2011 “Do the Tour, Stay at Home” Workout Program: Stage 7

Stage 7: Le Mans – Chatearoux (218km)

The sprinters will be very motivated to chase down any and all breakaways during Stage 7, because there’s an intermediate sprint just 25 kilometers from the finish line and then maximum green jersey points available at the finish. It could represent a huge haul if a rider can manage to win both, but it would also require a supreme effort from that rider’s team. The pace in the final 90 minutes of this stage is likely to be ridiculously fast, and riders like HTC-Highroad’s Danny Pate will be called upon to sit on the front of the peloton taking monster pulls to keep the pace high. The riders you see setting the pace in a sprinter’s leadout train are often very good time trial riders in their own right, and the final leadout men, riders like Mark Renshaw, are very good sprinters in their own right. It takes high-quality riders to set up your best riders for victory.

Danny Pate lives in Colorado Springs and spent some hours riding on the Computrainers in the CTS Training Facility last winter when the snow or cold kept him from riding outside. Even all those months ago, he was preparing to hopefully build the strength necessary to make the HTC-Highroad Tour de France squad. And what workouts was he doing? SteadyState Intervals. These intervals aren’t very sexy or exciting, but they are the cornerstone of developing greater sustainable power at lactate threshold.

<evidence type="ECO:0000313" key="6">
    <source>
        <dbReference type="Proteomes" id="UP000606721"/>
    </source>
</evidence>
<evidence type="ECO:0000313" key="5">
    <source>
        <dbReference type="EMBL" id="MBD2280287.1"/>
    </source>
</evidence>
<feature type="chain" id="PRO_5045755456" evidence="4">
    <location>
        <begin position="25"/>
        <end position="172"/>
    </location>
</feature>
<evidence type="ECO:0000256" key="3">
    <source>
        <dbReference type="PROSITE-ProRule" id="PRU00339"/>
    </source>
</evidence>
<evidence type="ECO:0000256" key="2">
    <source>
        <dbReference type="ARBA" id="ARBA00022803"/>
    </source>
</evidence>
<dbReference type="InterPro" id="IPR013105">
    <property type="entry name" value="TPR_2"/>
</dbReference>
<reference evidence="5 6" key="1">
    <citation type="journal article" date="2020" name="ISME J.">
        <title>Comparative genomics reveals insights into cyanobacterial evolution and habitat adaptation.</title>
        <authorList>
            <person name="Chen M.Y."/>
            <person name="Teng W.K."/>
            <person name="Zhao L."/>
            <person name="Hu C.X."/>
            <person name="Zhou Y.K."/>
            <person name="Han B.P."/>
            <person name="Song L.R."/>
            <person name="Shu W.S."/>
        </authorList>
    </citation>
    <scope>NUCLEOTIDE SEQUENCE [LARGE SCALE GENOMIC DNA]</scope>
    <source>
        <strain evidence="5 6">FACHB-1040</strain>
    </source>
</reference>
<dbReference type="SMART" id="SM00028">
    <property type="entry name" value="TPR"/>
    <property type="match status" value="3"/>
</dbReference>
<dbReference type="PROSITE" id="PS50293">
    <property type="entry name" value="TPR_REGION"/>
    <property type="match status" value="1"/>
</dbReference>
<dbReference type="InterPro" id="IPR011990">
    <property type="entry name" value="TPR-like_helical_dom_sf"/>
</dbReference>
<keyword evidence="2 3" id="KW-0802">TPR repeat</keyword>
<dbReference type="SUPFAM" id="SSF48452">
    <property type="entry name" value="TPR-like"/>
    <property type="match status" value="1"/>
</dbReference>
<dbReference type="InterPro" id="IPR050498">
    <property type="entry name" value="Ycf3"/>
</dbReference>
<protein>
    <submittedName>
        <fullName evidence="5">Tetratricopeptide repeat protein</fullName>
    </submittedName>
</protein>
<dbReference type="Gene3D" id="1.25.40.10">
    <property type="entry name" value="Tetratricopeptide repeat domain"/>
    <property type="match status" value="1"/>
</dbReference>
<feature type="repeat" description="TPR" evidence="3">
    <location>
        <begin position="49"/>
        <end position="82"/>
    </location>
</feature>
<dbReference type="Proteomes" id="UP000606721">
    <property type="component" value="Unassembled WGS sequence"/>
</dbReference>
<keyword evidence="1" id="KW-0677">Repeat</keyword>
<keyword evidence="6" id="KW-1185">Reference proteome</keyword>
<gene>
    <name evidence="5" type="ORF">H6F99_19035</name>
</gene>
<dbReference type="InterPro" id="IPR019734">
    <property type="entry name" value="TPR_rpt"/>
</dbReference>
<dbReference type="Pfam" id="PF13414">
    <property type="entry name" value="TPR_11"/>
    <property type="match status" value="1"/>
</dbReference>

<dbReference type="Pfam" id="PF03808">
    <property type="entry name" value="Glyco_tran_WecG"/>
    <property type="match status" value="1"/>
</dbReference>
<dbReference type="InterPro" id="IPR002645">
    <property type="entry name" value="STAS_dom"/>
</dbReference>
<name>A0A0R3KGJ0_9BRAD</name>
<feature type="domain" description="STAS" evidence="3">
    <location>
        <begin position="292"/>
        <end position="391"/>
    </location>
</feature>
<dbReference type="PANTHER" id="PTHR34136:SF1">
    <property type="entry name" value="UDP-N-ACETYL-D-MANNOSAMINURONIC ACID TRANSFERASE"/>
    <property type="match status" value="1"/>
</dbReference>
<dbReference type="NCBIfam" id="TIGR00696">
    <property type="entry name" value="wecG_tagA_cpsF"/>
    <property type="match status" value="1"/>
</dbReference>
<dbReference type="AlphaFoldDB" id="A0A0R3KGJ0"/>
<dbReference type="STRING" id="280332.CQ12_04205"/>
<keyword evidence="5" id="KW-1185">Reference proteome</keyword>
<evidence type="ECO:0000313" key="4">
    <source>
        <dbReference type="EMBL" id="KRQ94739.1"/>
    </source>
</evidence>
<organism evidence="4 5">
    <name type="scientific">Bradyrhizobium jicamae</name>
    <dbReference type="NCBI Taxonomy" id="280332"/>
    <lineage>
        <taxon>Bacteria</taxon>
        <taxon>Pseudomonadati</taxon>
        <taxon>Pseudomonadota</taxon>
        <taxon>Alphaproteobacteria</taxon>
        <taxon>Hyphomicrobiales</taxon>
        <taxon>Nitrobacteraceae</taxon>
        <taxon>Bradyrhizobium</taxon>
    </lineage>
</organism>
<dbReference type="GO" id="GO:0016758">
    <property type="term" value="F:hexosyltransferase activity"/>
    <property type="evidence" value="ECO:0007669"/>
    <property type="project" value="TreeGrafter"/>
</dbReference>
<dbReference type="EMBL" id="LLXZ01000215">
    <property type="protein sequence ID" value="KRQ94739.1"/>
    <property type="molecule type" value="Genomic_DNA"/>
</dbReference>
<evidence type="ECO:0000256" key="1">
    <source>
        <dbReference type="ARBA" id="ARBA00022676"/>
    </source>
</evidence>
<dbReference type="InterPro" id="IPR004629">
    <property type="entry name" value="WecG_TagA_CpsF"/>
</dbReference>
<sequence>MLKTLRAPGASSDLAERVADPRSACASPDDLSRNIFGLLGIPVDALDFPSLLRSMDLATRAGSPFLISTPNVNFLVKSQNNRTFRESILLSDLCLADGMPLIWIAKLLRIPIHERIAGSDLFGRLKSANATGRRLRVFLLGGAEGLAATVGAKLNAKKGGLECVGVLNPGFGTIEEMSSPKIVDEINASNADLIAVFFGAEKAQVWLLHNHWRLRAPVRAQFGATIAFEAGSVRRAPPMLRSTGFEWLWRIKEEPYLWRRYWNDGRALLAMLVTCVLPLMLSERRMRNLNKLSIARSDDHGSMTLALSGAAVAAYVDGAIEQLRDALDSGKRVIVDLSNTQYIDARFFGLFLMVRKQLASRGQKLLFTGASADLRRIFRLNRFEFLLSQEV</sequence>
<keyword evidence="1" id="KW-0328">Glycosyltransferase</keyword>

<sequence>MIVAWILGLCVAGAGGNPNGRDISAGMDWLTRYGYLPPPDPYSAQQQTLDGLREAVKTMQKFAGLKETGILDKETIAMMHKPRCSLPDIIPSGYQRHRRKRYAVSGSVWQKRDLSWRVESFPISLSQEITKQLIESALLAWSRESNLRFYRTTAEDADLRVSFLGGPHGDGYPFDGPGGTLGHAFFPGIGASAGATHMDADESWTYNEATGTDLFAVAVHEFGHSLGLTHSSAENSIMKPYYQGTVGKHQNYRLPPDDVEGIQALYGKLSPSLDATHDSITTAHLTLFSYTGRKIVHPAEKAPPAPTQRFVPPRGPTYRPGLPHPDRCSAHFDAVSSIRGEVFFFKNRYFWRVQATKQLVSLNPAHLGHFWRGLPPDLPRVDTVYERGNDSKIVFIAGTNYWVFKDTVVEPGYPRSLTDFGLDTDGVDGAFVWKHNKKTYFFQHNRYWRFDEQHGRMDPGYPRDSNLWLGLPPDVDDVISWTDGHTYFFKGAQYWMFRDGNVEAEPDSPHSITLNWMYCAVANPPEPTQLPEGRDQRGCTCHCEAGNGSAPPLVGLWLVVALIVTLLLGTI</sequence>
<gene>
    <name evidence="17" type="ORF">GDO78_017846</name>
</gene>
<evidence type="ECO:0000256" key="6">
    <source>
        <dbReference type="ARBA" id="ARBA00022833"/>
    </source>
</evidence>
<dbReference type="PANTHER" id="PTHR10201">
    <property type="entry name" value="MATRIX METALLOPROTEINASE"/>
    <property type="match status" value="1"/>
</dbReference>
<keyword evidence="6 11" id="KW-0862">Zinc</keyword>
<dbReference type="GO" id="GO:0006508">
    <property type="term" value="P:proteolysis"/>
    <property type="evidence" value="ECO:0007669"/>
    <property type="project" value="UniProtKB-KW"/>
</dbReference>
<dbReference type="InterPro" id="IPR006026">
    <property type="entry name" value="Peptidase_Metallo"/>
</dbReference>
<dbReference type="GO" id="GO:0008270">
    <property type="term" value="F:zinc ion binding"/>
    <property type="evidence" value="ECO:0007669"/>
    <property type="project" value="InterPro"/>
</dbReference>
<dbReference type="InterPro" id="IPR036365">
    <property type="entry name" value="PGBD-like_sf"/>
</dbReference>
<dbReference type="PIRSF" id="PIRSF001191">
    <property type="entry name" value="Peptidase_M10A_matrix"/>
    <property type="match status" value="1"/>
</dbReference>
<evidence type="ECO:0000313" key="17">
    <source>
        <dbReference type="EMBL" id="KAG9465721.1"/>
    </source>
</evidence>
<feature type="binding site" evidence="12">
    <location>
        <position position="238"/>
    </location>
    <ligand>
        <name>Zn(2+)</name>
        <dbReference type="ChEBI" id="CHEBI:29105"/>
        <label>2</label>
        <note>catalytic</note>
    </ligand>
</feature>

Today’s Workout: 1:30 Endurance Miles (50-91% of Field Test average heart rate, 45-73% of Field Test average power) with SteadyState Intervals. (Click for CTS Field Test Instructions)

How to do it: The intensity for SteadyState Intervals is closer to your maximum sustainable power, but far enough below it that you’re stressing the aerobic system and calling upon the anaerobic system to supply the extra energy when the aerobic engine can’t generate it fast enough. Specifically this means: 92-94% of the higher of your two average heart rates from the CTS Field Test, or 86-90% of the higher of your two average power outputs from the CTS Field Test. The key to SteadyState Intervals is the overall duration of the efforts. Your cadence should be 90 rpm, and you should aim to complete three intervals in the workout session. The intervals should be 8 minutes (beginner), 12 minutes (intermediate), or 15 minutes (advanced), and whichever time you choose, your recovery time between intervals should be half of that time (Example: 12-minute SS Interval, 6 minutes recovery).

Comments 1

  1. Thanks for any other excellent article. The place
    else may anyone get that type of info in such a perfect approach of writing?
    I’ve a presentation next week, and I’m on the look for such info.

Leave a Reply

Your email address will not be published. Required fields are marked *